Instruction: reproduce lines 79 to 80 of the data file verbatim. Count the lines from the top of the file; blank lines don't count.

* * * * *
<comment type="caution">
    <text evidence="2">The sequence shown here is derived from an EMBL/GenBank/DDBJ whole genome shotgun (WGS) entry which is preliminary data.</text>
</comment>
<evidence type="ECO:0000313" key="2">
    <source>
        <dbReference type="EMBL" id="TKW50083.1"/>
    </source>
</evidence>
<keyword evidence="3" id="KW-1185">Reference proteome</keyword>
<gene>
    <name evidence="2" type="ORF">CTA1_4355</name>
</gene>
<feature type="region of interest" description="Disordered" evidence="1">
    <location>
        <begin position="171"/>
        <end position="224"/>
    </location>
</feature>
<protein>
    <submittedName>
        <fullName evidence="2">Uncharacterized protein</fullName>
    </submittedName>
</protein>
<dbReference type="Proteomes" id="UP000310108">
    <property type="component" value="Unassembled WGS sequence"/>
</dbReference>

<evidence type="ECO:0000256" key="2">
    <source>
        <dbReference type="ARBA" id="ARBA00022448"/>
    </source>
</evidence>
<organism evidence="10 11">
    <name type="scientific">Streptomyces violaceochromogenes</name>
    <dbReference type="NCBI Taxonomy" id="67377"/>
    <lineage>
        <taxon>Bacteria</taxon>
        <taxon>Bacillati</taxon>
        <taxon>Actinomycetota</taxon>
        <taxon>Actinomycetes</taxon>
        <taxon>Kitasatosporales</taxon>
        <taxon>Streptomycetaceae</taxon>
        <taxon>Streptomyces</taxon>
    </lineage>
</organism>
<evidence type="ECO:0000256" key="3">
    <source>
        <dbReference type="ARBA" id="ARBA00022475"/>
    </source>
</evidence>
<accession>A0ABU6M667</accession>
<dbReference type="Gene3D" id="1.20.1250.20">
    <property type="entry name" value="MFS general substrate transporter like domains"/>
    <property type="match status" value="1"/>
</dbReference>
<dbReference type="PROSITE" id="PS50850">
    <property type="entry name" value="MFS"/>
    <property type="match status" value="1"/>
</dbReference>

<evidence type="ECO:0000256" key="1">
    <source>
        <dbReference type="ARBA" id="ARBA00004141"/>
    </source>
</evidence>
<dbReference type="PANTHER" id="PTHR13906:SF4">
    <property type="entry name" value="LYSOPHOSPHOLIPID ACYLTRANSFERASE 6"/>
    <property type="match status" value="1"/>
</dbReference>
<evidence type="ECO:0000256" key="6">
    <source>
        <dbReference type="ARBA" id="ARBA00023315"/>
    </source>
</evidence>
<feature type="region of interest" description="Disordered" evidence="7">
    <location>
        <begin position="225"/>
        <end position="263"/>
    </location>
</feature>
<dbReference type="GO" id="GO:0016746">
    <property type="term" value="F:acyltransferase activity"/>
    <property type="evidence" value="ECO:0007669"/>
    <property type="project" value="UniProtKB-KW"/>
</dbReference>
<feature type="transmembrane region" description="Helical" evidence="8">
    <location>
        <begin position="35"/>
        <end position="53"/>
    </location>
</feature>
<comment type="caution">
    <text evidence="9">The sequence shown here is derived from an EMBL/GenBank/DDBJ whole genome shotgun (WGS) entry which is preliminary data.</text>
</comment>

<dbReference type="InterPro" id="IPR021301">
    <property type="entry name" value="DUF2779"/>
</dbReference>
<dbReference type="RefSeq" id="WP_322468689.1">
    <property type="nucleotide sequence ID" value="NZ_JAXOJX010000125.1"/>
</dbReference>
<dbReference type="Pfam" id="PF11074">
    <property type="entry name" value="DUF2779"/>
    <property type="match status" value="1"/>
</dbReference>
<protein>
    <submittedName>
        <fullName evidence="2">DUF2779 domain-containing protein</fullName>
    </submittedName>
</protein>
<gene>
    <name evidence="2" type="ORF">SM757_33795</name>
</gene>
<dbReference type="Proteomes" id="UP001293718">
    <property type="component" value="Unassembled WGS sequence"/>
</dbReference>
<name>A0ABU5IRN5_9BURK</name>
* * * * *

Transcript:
<dbReference type="GO" id="GO:0016746">
    <property type="term" value="F:acyltransferase activity"/>